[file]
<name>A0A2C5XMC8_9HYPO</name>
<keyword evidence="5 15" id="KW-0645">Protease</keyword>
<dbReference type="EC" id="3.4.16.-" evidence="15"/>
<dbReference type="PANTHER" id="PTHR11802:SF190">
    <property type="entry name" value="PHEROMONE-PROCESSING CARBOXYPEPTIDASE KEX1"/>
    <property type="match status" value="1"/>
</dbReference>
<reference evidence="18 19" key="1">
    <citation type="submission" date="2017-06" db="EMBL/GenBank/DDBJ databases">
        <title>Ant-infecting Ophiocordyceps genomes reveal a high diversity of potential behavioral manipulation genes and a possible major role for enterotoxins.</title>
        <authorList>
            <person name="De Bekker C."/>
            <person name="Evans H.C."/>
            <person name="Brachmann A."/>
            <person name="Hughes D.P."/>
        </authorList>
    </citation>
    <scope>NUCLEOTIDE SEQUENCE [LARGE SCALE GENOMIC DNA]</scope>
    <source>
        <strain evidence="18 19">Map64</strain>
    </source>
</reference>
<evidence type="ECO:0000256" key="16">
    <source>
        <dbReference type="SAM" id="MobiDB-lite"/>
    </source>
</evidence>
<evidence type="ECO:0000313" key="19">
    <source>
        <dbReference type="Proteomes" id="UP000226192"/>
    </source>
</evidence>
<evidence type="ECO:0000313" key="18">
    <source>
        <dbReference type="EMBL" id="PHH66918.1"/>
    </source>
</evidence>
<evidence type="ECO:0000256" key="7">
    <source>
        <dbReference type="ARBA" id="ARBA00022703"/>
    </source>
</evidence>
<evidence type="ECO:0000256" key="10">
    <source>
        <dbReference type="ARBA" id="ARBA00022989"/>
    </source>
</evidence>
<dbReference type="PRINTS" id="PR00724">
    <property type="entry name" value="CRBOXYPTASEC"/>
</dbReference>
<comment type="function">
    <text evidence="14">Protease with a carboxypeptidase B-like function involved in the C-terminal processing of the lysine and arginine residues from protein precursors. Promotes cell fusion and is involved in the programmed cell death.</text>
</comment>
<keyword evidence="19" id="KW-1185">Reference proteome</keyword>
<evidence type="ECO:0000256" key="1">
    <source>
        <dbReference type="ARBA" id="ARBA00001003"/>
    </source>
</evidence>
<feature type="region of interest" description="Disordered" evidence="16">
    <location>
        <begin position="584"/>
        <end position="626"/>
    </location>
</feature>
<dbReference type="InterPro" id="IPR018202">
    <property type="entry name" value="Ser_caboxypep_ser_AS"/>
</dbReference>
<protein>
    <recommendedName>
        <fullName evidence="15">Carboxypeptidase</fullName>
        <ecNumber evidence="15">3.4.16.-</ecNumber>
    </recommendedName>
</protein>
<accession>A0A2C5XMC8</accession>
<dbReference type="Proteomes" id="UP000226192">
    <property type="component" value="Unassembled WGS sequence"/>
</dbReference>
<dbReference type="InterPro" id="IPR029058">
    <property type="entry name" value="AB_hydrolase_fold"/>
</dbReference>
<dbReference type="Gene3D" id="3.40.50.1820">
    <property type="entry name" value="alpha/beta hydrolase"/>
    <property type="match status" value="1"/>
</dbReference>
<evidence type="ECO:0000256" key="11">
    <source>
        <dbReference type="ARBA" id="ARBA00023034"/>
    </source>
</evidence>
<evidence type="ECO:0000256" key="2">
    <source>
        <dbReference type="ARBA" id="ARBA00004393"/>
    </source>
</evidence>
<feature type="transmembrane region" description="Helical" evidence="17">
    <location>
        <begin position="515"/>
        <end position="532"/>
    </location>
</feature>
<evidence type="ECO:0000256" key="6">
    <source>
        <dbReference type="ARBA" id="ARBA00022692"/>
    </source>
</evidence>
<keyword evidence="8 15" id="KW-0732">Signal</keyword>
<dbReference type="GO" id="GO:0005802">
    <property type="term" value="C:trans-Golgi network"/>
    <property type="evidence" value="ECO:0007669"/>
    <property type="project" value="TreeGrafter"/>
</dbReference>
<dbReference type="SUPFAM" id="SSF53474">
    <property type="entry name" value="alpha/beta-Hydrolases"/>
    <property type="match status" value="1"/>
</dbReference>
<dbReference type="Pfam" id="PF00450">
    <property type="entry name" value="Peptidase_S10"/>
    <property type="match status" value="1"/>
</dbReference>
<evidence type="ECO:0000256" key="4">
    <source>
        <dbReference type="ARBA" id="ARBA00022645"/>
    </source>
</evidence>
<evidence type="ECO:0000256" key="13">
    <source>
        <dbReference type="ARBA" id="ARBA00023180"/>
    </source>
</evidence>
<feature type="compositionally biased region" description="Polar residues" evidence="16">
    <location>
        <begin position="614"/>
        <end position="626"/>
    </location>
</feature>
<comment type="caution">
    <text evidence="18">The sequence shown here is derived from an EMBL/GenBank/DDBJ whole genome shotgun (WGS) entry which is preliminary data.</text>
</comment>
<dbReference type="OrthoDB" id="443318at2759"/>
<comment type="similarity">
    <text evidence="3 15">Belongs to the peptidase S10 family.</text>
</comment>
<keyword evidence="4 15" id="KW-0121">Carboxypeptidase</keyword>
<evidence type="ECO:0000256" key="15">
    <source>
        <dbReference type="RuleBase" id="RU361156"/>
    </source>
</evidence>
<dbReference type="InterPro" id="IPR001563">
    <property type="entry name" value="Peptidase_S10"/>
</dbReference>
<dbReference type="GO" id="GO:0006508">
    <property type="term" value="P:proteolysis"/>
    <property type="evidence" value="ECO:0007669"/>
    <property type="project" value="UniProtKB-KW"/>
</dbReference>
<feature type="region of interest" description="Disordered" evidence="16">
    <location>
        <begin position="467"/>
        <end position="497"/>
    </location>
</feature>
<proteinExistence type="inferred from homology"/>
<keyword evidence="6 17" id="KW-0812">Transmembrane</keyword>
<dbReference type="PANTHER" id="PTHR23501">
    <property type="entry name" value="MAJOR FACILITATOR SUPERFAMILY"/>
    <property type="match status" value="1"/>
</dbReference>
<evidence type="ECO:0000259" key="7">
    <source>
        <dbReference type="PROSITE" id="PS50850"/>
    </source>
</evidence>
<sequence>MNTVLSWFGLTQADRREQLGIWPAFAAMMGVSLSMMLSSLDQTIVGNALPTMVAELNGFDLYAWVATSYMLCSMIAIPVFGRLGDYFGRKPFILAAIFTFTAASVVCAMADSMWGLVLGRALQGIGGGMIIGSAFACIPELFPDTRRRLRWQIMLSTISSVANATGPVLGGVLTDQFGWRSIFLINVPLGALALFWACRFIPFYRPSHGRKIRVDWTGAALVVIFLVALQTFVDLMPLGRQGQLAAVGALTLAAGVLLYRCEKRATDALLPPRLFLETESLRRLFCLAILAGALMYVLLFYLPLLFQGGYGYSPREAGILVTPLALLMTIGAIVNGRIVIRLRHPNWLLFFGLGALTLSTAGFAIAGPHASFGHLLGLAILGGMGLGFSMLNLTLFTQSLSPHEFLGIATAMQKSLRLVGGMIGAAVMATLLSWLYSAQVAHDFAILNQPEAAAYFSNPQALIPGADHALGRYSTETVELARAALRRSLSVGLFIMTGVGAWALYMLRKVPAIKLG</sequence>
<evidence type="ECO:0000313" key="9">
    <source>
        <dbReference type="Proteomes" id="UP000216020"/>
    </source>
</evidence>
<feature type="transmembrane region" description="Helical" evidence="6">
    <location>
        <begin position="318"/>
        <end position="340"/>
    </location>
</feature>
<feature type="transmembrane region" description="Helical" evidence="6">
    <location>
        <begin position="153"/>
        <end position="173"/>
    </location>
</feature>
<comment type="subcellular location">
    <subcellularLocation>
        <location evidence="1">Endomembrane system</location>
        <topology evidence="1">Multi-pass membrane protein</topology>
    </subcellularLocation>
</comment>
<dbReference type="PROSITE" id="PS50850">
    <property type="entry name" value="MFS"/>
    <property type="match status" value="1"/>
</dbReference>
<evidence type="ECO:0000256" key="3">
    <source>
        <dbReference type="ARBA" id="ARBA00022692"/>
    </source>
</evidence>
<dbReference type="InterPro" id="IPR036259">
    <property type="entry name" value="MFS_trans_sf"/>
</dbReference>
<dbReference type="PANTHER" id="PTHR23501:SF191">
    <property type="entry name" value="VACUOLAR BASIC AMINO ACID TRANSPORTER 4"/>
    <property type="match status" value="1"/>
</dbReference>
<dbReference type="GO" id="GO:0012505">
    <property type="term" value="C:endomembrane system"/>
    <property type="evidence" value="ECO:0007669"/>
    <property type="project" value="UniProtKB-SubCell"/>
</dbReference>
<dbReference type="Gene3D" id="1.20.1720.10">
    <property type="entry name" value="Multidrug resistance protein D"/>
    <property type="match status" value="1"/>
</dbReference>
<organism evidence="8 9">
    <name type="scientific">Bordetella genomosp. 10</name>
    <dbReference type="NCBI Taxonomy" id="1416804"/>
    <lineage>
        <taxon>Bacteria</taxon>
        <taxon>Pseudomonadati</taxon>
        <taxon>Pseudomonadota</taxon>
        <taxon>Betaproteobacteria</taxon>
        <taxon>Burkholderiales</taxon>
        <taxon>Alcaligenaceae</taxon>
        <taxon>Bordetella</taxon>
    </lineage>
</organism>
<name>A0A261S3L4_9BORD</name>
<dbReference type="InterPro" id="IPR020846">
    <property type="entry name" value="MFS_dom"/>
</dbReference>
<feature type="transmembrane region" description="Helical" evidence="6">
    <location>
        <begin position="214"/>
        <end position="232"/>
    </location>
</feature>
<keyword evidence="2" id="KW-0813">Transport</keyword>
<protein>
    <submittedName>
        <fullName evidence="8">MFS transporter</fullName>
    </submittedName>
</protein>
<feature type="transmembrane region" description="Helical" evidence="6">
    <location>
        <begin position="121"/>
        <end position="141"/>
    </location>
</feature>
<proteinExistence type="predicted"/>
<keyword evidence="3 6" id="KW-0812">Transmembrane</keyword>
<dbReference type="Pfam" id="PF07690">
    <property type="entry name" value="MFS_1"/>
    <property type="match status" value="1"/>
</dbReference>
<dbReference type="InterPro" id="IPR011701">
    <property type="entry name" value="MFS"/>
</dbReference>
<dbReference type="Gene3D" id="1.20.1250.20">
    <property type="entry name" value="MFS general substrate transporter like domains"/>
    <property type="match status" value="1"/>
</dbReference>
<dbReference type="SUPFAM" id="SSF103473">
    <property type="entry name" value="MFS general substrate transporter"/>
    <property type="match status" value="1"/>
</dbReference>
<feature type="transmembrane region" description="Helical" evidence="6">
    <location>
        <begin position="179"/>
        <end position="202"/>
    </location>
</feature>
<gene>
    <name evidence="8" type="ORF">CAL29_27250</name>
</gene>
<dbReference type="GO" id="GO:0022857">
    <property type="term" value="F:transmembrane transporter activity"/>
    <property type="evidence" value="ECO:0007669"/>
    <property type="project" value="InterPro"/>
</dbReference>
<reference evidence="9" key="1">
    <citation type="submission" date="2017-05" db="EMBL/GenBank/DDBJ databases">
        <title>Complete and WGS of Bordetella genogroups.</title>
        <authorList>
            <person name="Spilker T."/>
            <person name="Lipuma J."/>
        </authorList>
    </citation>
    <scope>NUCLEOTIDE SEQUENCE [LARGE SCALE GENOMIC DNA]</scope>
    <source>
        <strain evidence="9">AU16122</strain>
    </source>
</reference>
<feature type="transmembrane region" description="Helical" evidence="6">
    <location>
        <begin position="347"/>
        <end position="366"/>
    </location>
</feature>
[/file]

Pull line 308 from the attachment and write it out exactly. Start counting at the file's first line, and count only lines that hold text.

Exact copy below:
</feature>